Bell offers these suggestions to spice up our middles:
- Analyze the stakes. What will our main character lose if she doesn't achieve her objective? Unless it's major, our readers won't care.
- Strengthen the adhesive. What ties the protagonist and the antagonist together? Keep it strong.
- Add another level of complication. Our poor little protagonists must be tortured by us heartless writers. We should think what's the worst that can happen? Then do it.
- Add another character. Someone from the past who makes things miserable for Ms. Protag? Hmmm.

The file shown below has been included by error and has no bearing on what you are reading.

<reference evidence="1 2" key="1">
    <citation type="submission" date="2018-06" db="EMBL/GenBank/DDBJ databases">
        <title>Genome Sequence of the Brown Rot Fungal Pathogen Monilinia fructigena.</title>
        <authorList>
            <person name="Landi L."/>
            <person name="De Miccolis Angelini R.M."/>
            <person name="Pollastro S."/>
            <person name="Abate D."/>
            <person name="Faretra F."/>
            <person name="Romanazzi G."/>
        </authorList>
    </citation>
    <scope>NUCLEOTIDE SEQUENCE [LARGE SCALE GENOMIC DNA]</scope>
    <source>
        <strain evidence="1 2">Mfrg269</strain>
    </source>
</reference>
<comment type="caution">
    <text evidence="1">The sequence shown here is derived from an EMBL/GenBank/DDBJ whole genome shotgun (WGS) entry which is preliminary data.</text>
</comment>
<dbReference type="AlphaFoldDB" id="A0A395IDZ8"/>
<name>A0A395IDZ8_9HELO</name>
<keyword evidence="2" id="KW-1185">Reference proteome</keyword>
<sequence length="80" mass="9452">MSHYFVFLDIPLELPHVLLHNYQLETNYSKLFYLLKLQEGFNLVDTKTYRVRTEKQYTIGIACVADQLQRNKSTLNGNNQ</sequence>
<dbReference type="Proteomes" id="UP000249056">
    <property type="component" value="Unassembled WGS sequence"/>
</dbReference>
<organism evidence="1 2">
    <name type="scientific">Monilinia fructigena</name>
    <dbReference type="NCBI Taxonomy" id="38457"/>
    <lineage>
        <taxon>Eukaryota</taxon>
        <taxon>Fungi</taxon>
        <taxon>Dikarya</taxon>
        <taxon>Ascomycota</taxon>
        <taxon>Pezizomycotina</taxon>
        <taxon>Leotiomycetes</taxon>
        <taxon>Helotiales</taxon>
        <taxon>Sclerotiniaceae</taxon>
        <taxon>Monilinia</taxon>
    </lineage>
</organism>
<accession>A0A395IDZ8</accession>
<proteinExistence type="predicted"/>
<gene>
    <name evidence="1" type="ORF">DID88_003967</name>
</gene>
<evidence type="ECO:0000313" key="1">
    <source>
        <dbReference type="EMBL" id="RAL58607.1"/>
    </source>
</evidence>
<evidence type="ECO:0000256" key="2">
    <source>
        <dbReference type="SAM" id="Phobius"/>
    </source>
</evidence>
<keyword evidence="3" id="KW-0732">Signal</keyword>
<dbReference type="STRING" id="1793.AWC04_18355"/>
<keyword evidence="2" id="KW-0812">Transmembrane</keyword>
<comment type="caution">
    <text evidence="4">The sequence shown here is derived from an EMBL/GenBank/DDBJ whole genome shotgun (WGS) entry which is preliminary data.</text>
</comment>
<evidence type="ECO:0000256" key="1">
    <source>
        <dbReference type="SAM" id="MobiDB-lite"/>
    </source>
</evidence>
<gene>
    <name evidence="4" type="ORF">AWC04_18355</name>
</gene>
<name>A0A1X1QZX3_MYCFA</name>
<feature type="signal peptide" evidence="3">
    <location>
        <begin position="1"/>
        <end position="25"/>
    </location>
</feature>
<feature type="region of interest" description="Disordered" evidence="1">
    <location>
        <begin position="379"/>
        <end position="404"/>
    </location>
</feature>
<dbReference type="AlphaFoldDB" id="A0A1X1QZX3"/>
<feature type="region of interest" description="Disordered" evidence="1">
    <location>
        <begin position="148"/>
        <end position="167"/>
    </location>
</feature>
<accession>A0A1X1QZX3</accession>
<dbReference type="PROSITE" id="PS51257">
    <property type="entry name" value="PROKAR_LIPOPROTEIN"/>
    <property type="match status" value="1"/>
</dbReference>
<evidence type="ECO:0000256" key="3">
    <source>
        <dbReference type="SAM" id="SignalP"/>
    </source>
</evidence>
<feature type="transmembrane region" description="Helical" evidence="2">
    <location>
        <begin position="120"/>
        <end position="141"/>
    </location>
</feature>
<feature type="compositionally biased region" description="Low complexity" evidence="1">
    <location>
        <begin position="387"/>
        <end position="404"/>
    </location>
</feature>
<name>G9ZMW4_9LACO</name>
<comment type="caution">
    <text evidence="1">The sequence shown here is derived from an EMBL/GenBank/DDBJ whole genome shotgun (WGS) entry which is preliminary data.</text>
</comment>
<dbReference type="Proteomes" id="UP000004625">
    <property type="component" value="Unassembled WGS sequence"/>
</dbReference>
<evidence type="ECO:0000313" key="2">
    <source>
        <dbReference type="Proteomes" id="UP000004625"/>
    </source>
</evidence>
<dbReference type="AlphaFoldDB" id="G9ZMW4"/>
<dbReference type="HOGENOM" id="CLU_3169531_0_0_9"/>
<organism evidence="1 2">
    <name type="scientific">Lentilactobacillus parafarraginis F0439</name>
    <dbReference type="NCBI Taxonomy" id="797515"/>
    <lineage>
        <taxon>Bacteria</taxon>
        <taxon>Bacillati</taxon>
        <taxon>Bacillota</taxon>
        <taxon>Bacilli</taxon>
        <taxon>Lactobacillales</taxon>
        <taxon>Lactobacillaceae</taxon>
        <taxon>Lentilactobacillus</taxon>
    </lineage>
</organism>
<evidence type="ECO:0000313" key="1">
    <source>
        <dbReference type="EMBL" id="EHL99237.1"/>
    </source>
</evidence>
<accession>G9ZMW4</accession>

- Add another subplot. Bell suggests we use this one sparingly, as the subplots must be organic.
- Push on through the wall. At this point, our confidence level may drop. We might feel as if our book is headed straight for the bottom of the bird cage. This is the wall, and Bell reminds us that most novelists hit it at some point in their first drafts.
By the time I'm done, my main character might want to slap me in the face instead of holding my hand. I can live with that. My job is to make my book as strong as possible.
How do you tackle your middles? Please share your secrets!
photo credit: Barnes & Noble